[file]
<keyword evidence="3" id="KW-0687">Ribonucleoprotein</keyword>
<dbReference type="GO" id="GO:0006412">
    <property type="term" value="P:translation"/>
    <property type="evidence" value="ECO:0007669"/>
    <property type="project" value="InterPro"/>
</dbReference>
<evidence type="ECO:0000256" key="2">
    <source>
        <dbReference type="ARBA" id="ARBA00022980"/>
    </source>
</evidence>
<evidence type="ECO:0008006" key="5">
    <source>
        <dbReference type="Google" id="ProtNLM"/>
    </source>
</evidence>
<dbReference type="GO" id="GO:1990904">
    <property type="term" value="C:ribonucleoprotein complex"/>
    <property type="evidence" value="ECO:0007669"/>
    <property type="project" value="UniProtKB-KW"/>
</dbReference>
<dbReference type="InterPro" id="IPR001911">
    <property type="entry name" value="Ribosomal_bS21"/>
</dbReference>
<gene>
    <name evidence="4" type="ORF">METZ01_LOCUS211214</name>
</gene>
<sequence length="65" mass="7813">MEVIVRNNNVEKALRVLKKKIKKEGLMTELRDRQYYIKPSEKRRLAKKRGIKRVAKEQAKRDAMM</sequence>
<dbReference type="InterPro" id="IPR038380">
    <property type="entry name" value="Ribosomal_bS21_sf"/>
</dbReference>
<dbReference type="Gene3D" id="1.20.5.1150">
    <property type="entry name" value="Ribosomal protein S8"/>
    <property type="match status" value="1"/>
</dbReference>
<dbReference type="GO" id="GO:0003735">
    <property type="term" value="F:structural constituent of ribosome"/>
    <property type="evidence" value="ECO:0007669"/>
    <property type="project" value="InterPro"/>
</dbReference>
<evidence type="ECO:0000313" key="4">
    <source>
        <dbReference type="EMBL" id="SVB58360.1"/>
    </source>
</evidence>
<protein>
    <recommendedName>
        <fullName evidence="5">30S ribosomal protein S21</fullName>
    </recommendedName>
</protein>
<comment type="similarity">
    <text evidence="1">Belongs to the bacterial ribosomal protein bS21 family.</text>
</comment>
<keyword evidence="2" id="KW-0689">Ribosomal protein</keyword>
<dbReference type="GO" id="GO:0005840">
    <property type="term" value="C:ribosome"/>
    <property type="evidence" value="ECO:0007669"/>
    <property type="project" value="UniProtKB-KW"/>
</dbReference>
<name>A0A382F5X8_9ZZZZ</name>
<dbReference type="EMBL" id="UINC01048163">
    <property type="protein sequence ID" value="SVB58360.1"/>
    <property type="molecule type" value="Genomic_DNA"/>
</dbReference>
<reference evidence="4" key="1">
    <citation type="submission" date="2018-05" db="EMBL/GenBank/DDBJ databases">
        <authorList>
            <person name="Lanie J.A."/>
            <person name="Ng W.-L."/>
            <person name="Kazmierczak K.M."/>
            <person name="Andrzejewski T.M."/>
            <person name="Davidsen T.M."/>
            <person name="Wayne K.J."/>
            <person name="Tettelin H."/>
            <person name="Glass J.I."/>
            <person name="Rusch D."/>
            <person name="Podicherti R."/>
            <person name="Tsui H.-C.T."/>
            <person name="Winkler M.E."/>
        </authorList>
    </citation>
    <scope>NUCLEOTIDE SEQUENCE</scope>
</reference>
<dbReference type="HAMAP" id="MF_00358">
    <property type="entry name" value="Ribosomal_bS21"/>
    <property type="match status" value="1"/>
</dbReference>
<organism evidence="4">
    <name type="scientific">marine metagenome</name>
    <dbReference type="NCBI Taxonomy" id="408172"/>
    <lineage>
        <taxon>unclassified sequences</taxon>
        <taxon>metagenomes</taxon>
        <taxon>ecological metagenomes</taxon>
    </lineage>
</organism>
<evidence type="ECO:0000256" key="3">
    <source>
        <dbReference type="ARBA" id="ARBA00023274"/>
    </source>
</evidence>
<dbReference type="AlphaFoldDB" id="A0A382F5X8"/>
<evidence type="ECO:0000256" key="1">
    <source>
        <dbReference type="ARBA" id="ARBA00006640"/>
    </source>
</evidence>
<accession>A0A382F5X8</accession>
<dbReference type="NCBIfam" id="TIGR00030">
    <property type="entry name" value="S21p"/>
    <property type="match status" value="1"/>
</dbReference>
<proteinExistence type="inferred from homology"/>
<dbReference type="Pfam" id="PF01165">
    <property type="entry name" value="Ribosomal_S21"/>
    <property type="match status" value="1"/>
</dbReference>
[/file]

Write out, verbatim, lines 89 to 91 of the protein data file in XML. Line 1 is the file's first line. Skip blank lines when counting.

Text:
    <name type="scientific">marine metagenome</name>
    <dbReference type="NCBI Taxonomy" id="408172"/>
    <lineage>